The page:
You might remember that I published an article in late November called Beginners Guide to securing your pc. You might remember as well that I suggested that there was no need for a desktop firewall at all. And you might even remember that I got some pretty bad comments about my suggestion in the comments section.
I found an article on the Search Security website today entitled security without firewalls: sensible or silly which comes to a similar conclusion six months later. I'm not saying I was the first to advocate systems without firewalls, or at least without desktop firewalls, but it seems I'm definitely not the only one who thinks that this may be a viable solution.
Singer said there's a "horrible truth" about firewalls: they have performance problems, are vulnerable to cascade failures and changing one rule on the network can open up a security hole someplace else. He said a fellow IT professional once conducted a routine firewall test and found several ports wide open. But perhaps the biggest problem of all is that users inside the firewall can't be trusted.
"Firewalls can't protect you from what users are doing inside the company," Singer said. "If I want to steal from a bank, I won't try to punch through their firewall. I'll get a job in the mailroom."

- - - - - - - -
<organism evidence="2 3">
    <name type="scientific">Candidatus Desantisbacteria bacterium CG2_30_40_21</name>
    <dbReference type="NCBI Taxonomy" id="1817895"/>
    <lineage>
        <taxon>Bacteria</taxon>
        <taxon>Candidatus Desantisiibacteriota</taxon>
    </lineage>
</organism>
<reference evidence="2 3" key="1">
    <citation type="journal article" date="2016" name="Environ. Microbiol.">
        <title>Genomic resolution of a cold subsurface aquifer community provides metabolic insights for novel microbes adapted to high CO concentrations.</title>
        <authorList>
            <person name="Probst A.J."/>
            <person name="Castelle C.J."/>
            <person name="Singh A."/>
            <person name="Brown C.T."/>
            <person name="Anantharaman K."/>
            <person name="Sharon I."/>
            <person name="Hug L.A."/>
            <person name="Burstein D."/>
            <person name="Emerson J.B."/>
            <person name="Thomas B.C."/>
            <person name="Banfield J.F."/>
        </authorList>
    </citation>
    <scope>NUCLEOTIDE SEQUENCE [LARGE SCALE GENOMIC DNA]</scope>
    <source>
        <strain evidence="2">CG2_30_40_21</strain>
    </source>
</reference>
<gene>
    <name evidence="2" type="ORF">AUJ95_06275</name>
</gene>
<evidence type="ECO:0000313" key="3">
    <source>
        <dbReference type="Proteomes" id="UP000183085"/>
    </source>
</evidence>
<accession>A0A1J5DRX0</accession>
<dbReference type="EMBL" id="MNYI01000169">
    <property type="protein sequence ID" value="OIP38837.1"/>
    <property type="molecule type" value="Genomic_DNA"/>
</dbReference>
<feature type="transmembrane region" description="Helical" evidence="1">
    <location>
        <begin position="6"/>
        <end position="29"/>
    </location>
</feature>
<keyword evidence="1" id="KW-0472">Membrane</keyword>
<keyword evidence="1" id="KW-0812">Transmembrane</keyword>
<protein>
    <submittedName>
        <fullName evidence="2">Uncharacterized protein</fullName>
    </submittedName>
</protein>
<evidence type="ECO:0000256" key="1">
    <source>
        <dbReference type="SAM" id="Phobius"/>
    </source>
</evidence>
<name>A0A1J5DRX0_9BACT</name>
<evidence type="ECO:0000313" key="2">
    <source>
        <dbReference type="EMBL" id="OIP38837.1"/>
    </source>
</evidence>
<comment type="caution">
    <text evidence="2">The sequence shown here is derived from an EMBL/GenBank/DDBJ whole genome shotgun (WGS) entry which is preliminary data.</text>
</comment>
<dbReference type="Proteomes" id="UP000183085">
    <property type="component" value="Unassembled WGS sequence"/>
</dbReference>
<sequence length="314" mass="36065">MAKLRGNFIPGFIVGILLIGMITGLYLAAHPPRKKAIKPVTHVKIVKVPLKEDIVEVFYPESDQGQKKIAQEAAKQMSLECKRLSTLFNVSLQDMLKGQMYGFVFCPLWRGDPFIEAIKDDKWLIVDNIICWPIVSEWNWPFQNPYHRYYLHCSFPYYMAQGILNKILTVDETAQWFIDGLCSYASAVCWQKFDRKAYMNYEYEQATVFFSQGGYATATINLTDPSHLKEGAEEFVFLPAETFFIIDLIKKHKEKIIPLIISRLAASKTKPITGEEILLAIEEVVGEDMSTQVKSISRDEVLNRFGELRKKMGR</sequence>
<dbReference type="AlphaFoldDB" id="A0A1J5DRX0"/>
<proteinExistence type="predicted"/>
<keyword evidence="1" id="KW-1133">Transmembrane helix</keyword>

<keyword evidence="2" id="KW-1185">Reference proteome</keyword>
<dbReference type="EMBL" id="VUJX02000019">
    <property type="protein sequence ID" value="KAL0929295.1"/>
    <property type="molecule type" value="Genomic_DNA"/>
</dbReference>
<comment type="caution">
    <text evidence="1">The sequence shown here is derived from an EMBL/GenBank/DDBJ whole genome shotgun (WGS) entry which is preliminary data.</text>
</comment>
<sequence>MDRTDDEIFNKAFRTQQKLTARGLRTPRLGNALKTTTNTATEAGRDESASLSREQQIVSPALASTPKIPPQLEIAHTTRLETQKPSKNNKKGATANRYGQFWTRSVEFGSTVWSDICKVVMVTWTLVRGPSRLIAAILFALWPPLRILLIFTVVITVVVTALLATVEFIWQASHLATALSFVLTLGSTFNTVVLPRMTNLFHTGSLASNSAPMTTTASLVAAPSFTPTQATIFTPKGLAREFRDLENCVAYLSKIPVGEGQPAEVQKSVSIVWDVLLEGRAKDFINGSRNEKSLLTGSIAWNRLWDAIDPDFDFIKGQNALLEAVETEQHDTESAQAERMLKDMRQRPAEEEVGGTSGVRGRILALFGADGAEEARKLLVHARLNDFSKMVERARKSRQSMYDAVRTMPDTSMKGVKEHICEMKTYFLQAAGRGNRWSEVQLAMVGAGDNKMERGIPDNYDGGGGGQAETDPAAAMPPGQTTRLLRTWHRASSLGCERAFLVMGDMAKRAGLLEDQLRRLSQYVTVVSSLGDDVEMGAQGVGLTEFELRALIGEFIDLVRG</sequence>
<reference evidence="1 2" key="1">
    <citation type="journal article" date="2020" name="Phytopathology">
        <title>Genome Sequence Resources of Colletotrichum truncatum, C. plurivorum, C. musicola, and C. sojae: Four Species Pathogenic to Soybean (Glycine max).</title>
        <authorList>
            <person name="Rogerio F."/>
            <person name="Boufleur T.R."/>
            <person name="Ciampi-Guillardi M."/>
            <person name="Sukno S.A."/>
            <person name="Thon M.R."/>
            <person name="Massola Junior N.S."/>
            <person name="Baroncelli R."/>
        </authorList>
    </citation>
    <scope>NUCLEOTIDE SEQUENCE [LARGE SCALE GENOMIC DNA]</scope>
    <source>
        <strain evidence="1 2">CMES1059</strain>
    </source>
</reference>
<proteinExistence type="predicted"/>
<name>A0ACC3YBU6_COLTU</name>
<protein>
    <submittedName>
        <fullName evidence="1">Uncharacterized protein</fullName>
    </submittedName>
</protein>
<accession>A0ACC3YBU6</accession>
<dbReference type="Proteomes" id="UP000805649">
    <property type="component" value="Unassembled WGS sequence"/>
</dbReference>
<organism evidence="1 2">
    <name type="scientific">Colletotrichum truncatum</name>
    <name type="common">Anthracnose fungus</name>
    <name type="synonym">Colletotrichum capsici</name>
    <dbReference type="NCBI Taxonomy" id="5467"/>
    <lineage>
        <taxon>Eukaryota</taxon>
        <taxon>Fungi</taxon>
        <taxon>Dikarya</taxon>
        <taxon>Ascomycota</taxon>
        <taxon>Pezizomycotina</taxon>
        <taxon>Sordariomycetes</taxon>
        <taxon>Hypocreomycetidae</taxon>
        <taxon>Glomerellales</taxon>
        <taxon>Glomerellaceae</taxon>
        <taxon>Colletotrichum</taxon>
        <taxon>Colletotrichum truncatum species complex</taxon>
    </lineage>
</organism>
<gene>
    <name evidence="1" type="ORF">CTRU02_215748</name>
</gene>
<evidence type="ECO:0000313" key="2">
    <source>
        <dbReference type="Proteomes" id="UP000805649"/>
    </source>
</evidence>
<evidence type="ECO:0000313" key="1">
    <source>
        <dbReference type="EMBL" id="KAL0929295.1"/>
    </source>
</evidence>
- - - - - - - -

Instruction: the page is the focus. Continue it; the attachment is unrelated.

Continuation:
I'd be interested to hear your opinion on the matter. Are you using a firewall? If so what kind of firewall, built-in (like the Windows XP firewall), desktop (like Outpost) or even a hardware firewall?
Update: The original article is only available after you register to the site. This is a change in recent time. All you need to do is enter an email address into the sign up form to read the article on site again.
Update 2: Firewalls have improved a lot in recent time, especially the Windows Firewall has been updated by Microsoft to make it a viable alternative to other firewall products. Experienced users who configure firewalls properly won't run into many of the issues discussed in the article or mine.
Ghacks is a technology news blog that was founded in 2005 by Martin Brinkmann. It has since then become one of the most popular tech news sites on the Internet with five authors and regular contributions from freelance writers.